Pick a day or two for a slow morning 

This kind of piggybacks off the routine note – no matter what else happens during the week, Sunday’s have become the day we ditch our alarms and clock some extra zzzs as needed. We try not to overdo it (going from a 5am wake up to 11am wakeup is not great for your circadian rhythm), but rather enjoy the process of moving a little bit slower on Sunday morning’s. Now, all of that training to wake up at 5am during the week has meant that “sleeping in” looks like 8:30am more often than not, but, somehow I love it – sleeping in a bit, having coffee and reading the New York Times all before 10am is something I look forward to every week, and I love having the extra time in the day to get sh*t done.

Accept that not every morning is going to feel the same

It’s OKAY to hit the snooze button five times (just make sure you get up and give yourself enough time to get to work).

Often when Paul’s travelling I’ll switch up my morning. Most of the time this will mean moving my gym days around or going in the evening. Some of this is out of necessity – we tend to tag team making breakfasts and lunches, but it can be nice to break up the routine every now and then too.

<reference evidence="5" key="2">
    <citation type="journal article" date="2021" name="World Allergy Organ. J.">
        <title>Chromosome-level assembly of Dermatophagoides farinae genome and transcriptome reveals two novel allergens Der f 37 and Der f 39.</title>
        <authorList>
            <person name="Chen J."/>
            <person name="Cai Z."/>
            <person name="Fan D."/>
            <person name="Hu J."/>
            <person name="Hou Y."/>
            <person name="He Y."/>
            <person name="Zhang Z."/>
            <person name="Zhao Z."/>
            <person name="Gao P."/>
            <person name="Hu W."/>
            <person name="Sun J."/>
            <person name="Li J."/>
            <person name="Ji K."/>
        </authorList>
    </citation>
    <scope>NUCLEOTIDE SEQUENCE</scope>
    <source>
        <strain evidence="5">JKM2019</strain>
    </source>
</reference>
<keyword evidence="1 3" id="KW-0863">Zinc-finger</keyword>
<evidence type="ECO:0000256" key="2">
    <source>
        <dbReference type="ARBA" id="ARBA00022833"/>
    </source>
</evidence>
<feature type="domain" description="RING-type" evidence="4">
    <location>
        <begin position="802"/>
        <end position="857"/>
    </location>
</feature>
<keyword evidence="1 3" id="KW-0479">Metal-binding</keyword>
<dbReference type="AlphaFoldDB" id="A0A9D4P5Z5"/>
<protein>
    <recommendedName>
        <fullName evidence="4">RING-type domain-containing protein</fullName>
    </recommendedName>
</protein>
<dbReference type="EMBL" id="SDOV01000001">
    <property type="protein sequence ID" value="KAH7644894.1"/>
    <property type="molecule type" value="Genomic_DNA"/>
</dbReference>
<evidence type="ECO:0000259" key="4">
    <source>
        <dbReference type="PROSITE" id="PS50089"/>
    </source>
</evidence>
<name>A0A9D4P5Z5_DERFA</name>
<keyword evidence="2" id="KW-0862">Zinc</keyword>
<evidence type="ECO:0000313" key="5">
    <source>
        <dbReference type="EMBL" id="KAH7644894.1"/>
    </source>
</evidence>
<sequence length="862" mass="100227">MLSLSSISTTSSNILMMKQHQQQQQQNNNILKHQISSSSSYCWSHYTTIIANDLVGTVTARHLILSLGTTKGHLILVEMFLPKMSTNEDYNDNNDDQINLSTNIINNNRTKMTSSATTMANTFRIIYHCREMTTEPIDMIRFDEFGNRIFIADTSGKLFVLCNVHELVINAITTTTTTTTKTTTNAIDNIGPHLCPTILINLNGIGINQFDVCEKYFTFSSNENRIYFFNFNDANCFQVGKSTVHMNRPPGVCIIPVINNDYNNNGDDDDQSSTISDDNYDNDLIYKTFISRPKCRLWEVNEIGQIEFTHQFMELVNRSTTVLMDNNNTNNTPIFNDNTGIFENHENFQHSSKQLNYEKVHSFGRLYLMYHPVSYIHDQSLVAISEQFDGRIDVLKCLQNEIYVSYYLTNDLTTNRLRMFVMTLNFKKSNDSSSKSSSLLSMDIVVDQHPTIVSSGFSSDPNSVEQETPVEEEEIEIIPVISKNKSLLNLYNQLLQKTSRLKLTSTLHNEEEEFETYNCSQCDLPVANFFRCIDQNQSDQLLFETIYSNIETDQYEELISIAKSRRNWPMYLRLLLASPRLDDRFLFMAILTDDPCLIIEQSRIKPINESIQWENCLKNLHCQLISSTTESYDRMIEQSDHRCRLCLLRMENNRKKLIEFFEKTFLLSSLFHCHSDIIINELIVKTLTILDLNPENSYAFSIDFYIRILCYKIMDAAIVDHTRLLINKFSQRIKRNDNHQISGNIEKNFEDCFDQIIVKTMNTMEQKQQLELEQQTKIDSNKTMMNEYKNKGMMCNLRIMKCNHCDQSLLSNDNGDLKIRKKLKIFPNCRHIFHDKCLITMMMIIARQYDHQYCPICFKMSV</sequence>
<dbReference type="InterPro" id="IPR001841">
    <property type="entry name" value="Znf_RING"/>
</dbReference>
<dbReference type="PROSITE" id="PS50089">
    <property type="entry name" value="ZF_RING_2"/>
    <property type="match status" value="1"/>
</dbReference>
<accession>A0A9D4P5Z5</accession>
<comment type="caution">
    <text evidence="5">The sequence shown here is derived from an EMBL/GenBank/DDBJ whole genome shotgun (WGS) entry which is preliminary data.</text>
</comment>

I will say this – as you start to shift your routines, you will probably have a day or two when you are tiiiiiiired. That’s okay! It’s a process so instead of focusing on how tired you are, give yourself some mad props for having a hella productive morning instead. Better add some coffee with that props though… coffee is 👑


What do you think? Going to try to become a morning person? Already a morning person and have some other pro tips to share? Let me know in the comments below!

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1 Comment

  • Reply Sabrina November 30, 2017 at 1:55 pm

    Great post! 5 am is a little too ambitious for me – but I’m into the routine building, something to work on!